8 September 2000

Press Release



NEW YORK, 8 September -– The first ever meeting of the heads of State and government that are members of the Bureau of the Economic and Social Council (ECOSOC) was held this morning at the United Nations Regal Plaza Hotel, as part of the United Nations Millenium Summit. The meeting concentrated on globalization issues crucial to the development of all countries, with a focus on the role of information technology.

The heads of State taking part were: President Abdurrahman Wahid of Indonesia; President Thomas Klestil of Austria; President Petar Stoyanov of Bulgaria; President Paul Biya of Cameroon; and President Miguel Angel Rodriguez of Costa Rica. The Secretary-General of the United Nations, Kofi Annan, also participated and Deputy Secretary-General Louise Frechette also attended.

Following opening remarks by President Wahid, who chaired the meeting, and the Secretary-General, there was a free exchange of views. The heads of State and government welcomed the Economic and Social Council Ministerial Declaration of 7 July 2000 on the role of information technology (IT) in development. They recognized that IT is central to the creation of the emerging global knowledge- based economy and that it can open new vast opportunities for economic growth and social development.

They further welcomed the emphasis placed on IT in the Millennium Summit, and noted that the issue recently has received wide international attention in various fora, including at the South Summit in Havana in April and the Summit held by the group of seven industrialized countries and Russia – the Group of Eight -- at Okinawa in late July. The latter meeting, which followed the 5 to 7 July high-level Council segment by several weeks, endorsed the Council Ministerial Declaration. The challenge was to build on these encouraging developments, the heads of State and government agreed.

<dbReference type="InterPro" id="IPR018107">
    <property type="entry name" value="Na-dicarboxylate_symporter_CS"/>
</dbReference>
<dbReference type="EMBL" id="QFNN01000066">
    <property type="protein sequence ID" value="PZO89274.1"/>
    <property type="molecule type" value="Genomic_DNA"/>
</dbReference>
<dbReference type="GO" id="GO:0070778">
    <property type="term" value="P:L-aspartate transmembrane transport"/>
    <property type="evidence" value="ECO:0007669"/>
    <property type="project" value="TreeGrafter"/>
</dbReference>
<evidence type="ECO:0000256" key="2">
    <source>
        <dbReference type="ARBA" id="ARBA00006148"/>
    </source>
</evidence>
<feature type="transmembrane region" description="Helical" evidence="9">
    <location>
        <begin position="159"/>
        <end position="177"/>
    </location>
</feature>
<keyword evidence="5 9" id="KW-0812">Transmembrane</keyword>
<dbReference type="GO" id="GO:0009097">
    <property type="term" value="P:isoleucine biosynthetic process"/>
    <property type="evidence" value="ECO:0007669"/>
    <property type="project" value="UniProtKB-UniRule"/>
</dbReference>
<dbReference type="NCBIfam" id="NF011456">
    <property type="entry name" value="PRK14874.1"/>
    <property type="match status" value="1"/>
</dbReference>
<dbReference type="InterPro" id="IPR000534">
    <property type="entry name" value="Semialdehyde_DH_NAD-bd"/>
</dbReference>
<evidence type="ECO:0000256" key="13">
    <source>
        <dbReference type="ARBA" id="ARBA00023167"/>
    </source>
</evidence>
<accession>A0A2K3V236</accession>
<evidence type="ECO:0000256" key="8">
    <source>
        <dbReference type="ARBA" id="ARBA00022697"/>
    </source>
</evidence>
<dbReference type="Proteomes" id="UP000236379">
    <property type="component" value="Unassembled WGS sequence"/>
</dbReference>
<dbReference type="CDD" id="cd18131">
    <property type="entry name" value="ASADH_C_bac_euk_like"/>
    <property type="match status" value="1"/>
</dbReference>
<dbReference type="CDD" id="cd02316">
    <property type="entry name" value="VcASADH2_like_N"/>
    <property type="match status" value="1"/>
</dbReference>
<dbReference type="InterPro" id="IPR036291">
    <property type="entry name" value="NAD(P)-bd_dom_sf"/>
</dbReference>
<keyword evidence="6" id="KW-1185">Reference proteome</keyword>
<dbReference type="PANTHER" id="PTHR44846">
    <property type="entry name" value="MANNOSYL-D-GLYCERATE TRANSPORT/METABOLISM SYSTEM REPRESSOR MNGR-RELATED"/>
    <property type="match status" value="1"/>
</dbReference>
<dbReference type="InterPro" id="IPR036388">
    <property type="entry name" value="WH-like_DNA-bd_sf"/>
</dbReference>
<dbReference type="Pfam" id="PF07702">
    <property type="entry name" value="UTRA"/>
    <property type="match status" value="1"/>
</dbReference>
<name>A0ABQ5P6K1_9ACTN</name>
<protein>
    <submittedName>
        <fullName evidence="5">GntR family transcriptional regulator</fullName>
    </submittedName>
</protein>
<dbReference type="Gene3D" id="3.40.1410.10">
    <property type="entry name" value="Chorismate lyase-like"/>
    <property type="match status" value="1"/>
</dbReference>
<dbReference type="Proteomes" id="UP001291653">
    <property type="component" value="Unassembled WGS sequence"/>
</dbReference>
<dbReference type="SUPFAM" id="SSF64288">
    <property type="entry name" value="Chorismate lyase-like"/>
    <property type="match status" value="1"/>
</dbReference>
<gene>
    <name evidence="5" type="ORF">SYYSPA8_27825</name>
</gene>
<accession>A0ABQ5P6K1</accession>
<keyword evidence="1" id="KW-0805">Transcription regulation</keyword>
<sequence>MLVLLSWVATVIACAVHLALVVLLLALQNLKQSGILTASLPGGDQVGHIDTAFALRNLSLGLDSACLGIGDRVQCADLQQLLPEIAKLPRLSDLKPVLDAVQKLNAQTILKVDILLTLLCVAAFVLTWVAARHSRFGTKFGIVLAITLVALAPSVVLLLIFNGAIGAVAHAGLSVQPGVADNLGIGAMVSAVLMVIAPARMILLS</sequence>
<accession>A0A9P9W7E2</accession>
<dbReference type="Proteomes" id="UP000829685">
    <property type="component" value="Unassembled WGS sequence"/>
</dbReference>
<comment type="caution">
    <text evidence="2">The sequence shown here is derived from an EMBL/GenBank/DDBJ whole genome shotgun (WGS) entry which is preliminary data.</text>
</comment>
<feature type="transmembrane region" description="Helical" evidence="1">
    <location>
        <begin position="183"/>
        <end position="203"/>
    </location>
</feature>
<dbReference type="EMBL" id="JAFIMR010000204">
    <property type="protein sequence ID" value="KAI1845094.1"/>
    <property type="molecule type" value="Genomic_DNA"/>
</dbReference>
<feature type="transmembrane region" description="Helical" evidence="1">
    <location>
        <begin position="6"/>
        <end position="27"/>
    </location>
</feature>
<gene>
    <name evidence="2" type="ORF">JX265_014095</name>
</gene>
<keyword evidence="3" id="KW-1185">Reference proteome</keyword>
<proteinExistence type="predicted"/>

They expressed concern that, at present, IT’s potential for advancing development, in particular of developing countries, has not been fully captured. The majority of the world population still lives in poverty and remains untouched by the IT revolution. In this regard, urgent and concerted actions, at national, regional, and international levels, are imperative if the digital divide is to be bridged. They emphasized that the United Nations must play its part in mobilizing the efforts and resources required to achieve this objective.

They noted that in the United Nations system, many initiatives have been taken to promote and use IT as an instrument of development. The Council

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Ministerial Declaration forms the basis for a global agenda for action to bridge the digital divide and contains specific recommendations for the United Nations to play a key role in expanding the impact of IT on development.

In this connection, they appreciated the efforts of the Secretary-General to create a United Nations Digital Task Force, which would bring together governments, multilateral development institutions, private industry, foundations and trusts to collectively help to bridge the digital divide and foster IT opportunities in developing countries. The heads of State and government welcomed the role that a revitalized ECOSOC is playing as a strategic global forum, in fostering partnerships with all the key stakeholders and in promoting international cooperation to tap the full potential of the IT revolution for development.

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